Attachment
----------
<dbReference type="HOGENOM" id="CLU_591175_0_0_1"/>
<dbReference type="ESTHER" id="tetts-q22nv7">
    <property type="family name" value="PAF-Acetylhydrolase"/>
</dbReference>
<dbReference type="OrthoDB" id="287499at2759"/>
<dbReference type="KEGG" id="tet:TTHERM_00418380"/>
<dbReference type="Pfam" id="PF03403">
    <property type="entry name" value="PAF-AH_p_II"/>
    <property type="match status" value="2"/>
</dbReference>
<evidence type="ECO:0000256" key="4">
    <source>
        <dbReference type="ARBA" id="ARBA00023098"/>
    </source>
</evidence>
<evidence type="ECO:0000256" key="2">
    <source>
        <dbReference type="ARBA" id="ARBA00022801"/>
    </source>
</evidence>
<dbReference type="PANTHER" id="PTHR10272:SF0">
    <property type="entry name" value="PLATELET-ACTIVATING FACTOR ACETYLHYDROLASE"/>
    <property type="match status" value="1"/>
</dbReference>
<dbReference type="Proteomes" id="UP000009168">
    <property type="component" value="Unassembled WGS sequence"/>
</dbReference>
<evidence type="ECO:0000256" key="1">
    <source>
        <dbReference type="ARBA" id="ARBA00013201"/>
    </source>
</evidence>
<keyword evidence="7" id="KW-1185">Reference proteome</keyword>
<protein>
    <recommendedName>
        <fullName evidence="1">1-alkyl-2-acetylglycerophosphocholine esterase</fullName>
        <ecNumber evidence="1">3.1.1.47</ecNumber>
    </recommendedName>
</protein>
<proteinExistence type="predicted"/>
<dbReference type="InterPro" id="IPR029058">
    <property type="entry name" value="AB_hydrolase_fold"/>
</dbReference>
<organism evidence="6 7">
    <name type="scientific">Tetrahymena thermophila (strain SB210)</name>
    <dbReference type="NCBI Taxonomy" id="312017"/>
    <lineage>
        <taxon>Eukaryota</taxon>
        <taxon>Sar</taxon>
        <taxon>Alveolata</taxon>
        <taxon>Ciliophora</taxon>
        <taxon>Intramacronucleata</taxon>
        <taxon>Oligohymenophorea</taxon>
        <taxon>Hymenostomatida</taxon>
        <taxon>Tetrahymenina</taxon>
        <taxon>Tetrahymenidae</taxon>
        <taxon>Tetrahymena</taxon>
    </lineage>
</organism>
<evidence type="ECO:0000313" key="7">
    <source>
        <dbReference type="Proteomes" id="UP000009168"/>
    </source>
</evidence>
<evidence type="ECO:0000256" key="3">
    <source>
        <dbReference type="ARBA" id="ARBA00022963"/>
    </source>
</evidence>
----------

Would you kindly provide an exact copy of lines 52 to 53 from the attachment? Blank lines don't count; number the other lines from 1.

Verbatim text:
        <taxon>Intramacronucleata</taxon>
        <taxon>Oligohymenophorea</taxon>